From a Certain Point of View
Darth Vader isn’t good or bad. Maybe he’s just a person.
A series is only as good as it’s villains. And villains are only really good when we see where they are coming from and relate.
For better or worse, everyone who knows what movies are knows about the tragedy of Darth Vader/Anakin Skywalker and have mythologized the Star Wars saga. In the public consciousness, Darth Vader is the ‘perfect bad guy.’
Apart from the weird posts that I’ve seen that root for the Galactic Empire, Star Wars is a fairly uncomplicated work of good vs. evil in the form of the Jedi Order vs The Sith, then the Rebellion vs. the Empire & Luke Skywalker vs. Darth Vader.
For the poor uninitiated, the Jedi are essentially an order of warrior monks, who in the era of the Old Republic are a sort of peacekeeping service — much like the Catholic Church was in the Middle Ages to an extent. They have a hierarchy of Jedi Knights and their Padawans, then the Jedi Masters and Councilors, most of whom are the most powerful of the Jedi. The main goal of the Jedi is harmony or peace in some form, achieved through submission to the will of the Force. Exemplified in the Jedi Oath here:
There is no emotion, there is peace.
There is no ignorance, there is knowledge.
There is no passion, there is serenity.
There is no chaos, there is harmony.
There is no death, there is the Force.
The Sith are a deliberate contrast as they are secretive to the point of being a conspiracy rather than an actual order of users of the dark side of the Force. Whereas the Jedi can number in the thousands, the Sith (for at least their most prolific filmic existence) only number from around two at the same time. The Sith strive toward dominance over the Force, and through dominance some sort of control in the universe. This is surmised in the Code of the Sith, a reflection of the Jedi Oath:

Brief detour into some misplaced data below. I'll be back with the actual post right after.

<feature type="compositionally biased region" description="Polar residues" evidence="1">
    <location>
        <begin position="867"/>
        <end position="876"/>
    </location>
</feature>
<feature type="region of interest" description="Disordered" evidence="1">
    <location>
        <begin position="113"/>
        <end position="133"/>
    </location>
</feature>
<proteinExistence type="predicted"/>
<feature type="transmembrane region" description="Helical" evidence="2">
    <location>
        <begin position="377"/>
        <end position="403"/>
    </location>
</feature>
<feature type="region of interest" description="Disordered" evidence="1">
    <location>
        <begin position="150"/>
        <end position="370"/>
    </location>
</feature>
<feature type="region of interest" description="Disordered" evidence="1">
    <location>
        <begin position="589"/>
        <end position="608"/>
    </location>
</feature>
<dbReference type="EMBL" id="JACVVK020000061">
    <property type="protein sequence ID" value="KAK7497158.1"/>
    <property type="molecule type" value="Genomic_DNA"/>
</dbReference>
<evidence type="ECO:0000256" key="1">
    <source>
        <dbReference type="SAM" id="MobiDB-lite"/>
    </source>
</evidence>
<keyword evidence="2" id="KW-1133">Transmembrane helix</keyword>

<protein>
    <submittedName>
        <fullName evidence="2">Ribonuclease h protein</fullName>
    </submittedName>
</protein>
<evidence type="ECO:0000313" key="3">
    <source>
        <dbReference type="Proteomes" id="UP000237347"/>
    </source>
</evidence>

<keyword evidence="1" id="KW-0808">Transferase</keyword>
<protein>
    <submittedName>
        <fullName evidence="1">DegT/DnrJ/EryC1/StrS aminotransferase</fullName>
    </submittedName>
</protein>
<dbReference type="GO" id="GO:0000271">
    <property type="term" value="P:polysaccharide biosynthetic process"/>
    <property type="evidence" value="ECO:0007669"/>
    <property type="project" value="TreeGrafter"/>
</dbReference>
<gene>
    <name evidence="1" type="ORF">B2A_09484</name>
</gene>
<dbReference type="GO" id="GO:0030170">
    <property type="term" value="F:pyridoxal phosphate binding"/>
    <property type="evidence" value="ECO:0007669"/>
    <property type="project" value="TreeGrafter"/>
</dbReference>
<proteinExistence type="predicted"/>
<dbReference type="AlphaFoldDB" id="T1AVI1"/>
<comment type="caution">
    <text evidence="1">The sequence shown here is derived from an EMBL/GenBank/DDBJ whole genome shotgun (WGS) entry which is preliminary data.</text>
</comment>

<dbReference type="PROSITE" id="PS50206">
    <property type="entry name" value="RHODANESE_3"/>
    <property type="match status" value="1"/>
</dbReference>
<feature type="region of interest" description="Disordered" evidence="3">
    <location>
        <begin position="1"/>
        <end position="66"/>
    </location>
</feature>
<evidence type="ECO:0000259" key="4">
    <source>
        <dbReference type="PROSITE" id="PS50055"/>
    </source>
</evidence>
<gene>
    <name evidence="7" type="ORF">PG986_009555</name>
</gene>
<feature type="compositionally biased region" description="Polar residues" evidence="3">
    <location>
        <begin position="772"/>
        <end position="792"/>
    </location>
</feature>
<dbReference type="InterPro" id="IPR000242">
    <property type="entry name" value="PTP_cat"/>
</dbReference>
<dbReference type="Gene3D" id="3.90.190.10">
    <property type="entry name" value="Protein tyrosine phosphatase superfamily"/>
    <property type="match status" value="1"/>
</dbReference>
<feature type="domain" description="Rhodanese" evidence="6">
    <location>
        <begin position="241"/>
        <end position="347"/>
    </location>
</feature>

Peace is a lie, there is only passion.
Through passion, I gain strength.
Through strength, I gain power.
Through power, I gain victory.
Through victory, my chains are broken.
The Force shall free me.
Reading these two oaths may lead you to an interesting conflict in the dichotomy of the Jedi/Sith: the Sith could have noble goals by their pursuit of freedom and Jedi could be oppressive and dogmatic while still following the Jedi Code. Like many other theological problems in the real world, there are a number of theological issues with the Way of the Force.
And in my view, the Force itself doesn’t like this fight over how people interpret it.
One of the first times I thought about this was when I played Star Wars: Knights of the Old Republic 2 when I was a kid. In the game, writer Chris Avellone worked very hard to deconstruct what he thought was the implicit unfairness of the Force: You are either good or bad, and if you are bad you need to be destroyed.
To Avellone, this contradicted the saying that the Force was balanced: if the Force was balance, why did one side need to be destroyed so the other could be right? What is bad by the way? As such, you encounter noble Sith and corrupt Jedi, and the villain’s ultimate goal is to destroy the Force because of a perceived slight.
It was a good question I thought, and I tried hard to think of an answer that would satisfy both the existence of the Force, a general arc toward justice and fairness in the universe, and the violent upheavals in the name of ‘balance.’
Then I realized something: If the Force has an influence on the world, it probably doesn’t like the Jedi or the Sith.
The Jedi exert almost complete control over the Force in the prequel trilogy, yet are unable to sense Palpatine even though he is literally right under their noses as a senator of the Republic. This is sort of explained in the film by saying Palpatine is doing it, but it doesn’t explain why he can hide from so many Jedi that are about as powerful in the Force as himself, albeit in different ways.
It’s important to note here that the Force is not personified in any way, but seems to influence events in a way that work toward its favor. That’s what your nerdy friends mean when they mention The Will of The Force: it’s like fate or destiny.